understanding of exactly what she wanted to do, and has jokingly said ‘I wish I could have bought all of this
information we’re putting together now when I was starting out with Blossoms!’.
Now I know there will be countless people out there in the business community that may read what I am writing
now, yell lots of abuse at me and say that I absolutely have no idea what I am talking about. I kind of get why
that would be, I really do, as some of it flies in the face of conventional wisdom.
However, as with many things in life, there are alternatives, so please stick with me.
At some point maybe look in to some of Google’s business philosophies if you get chance – very
interesting as they often buck the norm and to great success. There is a lot of new thinking in the business
world which I think shouldn’t be simply dismissed.
Read on and see what I have to say here as I believe it’s relevant to writing a dog grooming
business plan. Like I say, this isn’t for everyone but only you can decide if it is for you, or not.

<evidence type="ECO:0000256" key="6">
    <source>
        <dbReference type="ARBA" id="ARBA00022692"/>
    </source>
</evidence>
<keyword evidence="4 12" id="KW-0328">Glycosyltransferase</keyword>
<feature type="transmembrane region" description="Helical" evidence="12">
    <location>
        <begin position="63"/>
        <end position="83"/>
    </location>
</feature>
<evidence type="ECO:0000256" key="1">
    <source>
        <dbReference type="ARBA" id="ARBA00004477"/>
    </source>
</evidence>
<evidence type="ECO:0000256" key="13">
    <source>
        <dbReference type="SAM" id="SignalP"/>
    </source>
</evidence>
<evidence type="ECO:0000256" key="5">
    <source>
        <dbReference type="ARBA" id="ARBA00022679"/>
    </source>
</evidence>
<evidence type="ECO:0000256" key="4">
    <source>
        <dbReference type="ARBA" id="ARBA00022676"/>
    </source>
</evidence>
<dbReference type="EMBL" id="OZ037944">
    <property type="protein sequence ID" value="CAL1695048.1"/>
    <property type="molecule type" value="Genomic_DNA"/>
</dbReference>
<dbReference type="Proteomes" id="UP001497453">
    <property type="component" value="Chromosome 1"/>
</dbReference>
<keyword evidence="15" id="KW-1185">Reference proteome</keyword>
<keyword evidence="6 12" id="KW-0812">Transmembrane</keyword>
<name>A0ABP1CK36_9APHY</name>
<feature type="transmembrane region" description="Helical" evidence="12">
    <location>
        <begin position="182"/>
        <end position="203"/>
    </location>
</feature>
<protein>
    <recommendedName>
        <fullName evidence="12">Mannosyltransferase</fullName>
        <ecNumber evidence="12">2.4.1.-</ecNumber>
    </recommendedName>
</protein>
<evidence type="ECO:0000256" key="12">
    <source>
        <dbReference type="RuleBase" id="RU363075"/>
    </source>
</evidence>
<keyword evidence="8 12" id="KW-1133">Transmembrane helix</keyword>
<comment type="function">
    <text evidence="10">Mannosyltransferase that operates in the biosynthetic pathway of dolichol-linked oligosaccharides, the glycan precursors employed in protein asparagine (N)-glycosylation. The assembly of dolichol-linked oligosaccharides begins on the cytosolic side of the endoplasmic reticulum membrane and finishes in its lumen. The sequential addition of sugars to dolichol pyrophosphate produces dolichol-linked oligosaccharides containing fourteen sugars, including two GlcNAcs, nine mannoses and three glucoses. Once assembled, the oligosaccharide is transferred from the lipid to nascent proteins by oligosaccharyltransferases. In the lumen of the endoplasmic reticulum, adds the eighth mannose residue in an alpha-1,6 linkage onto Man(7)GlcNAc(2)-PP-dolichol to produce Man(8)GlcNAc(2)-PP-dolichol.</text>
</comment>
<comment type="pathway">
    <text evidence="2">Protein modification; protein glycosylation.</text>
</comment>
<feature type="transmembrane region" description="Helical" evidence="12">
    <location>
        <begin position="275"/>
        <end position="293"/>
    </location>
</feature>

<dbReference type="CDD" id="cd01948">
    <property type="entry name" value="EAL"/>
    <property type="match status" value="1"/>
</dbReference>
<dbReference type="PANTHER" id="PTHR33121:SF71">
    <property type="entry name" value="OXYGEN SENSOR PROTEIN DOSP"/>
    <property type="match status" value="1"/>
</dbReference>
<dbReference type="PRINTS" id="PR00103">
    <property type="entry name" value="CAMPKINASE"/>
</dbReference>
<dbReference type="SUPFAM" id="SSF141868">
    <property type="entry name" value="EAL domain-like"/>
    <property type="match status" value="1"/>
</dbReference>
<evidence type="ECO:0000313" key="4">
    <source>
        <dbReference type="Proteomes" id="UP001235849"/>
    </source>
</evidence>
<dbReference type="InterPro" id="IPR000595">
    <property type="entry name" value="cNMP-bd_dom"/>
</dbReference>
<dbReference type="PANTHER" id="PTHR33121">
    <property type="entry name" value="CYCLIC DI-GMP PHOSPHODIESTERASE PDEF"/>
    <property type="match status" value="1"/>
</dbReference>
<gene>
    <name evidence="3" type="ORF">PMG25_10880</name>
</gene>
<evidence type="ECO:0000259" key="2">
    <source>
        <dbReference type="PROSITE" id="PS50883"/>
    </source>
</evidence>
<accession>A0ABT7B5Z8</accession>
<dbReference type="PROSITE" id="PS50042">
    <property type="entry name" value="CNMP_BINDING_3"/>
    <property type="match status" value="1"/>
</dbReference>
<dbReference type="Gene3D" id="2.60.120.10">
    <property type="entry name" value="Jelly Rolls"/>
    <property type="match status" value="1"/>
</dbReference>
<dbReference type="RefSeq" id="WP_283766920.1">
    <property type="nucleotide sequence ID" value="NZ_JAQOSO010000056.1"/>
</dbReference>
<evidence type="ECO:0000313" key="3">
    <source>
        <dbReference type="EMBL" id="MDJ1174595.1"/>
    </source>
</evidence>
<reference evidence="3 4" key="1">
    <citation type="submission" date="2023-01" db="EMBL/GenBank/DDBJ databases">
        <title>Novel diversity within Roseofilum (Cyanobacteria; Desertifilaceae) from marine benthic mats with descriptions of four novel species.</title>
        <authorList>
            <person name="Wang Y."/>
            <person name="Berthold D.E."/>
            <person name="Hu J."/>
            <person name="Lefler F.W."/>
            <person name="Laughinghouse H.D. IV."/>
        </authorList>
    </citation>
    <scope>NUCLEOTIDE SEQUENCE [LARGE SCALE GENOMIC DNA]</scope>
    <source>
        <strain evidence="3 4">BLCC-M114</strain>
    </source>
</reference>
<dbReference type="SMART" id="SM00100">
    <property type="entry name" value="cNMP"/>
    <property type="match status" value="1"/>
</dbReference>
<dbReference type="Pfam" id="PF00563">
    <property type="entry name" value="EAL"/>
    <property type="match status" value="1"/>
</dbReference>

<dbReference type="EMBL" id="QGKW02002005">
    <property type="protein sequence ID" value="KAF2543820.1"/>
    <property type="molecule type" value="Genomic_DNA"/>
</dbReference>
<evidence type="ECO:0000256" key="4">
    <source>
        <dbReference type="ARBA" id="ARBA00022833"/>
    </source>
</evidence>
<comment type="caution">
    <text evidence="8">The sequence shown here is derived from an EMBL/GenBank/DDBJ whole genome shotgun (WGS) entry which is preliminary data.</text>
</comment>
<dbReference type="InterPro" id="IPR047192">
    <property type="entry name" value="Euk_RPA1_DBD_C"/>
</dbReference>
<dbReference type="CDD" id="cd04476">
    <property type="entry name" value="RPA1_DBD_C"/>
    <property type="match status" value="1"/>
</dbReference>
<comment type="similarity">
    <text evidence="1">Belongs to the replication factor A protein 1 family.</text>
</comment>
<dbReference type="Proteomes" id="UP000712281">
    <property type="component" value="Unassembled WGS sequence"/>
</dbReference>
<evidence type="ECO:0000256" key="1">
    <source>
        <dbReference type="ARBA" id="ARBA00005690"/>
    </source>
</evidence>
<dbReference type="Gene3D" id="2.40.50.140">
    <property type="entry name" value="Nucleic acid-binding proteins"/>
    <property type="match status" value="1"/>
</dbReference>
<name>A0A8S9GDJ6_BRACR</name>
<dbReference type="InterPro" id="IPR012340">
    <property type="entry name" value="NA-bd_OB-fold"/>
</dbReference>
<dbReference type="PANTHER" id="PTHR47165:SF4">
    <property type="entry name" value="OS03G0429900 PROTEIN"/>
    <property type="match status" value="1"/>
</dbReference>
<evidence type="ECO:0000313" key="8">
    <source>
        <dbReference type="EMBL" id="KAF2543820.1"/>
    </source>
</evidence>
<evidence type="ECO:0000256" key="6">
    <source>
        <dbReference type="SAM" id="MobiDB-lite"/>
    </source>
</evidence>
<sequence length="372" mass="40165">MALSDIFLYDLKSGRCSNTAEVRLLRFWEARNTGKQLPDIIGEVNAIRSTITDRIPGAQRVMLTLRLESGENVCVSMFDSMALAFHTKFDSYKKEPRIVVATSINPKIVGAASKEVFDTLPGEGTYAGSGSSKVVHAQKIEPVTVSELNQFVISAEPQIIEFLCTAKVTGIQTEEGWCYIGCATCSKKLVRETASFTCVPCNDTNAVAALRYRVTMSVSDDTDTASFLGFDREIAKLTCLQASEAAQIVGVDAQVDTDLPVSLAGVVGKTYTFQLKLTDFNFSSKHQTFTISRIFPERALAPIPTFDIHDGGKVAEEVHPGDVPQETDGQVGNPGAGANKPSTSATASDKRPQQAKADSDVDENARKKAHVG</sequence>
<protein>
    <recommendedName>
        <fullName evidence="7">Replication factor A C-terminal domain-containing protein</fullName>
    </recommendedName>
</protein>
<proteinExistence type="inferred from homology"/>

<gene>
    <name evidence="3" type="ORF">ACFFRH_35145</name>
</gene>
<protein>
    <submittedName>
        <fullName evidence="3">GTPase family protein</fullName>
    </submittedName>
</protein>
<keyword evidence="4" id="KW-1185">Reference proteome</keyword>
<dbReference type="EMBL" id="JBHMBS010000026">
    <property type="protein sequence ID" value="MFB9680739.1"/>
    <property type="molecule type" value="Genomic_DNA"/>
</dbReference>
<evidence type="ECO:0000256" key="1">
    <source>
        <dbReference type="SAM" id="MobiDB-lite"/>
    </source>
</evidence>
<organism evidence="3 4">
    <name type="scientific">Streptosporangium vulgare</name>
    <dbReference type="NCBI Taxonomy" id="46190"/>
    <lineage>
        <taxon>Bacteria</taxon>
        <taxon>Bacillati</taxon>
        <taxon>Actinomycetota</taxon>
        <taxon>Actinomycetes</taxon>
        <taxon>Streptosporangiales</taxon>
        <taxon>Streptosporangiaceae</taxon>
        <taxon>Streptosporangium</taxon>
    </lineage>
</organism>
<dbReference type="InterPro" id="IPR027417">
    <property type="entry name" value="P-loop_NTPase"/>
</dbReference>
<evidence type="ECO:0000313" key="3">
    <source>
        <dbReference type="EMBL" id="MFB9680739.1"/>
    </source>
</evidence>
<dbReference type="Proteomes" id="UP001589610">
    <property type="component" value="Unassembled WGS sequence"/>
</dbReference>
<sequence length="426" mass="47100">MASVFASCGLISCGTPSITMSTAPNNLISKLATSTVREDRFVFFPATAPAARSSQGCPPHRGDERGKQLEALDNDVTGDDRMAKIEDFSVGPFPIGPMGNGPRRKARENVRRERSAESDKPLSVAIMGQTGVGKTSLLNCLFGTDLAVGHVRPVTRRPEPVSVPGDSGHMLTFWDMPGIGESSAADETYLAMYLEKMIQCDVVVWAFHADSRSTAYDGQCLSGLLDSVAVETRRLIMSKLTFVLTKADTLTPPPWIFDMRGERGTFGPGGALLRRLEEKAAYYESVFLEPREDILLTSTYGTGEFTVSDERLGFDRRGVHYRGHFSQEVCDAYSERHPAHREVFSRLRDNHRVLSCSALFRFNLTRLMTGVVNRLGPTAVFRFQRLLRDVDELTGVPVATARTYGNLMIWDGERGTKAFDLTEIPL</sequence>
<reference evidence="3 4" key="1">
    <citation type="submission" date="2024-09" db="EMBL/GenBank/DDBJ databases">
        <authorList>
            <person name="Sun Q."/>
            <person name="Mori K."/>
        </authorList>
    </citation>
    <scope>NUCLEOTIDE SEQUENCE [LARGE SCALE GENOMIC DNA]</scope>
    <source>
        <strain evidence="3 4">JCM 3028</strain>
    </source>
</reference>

Who is a dog grooming business plan really for?
Bank managers will encourage you to write a full dog grooming business plan, project figures, turn over, inside
leg measurements ... the works. Now don’t get me wrong here.
What I am not saying here is to ignore all of that stuff, but what I am saying though is that you
shouldn’t get too bogged down in the paperwork and intricates of writing a dog grooming business plan. If you
do (and I’ve seen it in real life), things can seem stacked against you, get you down and even prevent you from
getting your dream business off the ground in the first place. Not a good plan.
Is (a degree of) ignorance bliss?
They say, ‘ignorance is bliss’ (which is undoubtedly a bit dangerous in business) but I’d suggest that a little
bit of uncertainty is not always a bad thing. Too much planning and investigating every possible eventuality
(especially negative ones) is a little like being a hypochondriac and will fill the mind with self-doubt to the
point that it may even put you off starting up altogether.
Day in day out businesses carefully craft their business plans and spend lots and lots of time
researching. Yes, this is important, and it’s important to do so in any area. And for larger companies I get it
and see why they need it, and we regularly work with businesses on theirs at MA Design. They have boards of
directors and investors to keep happy as well as the bank so all of this well-established, tried and tested
stuff works. In the right environment.
Do you really need a dog grooming business plan?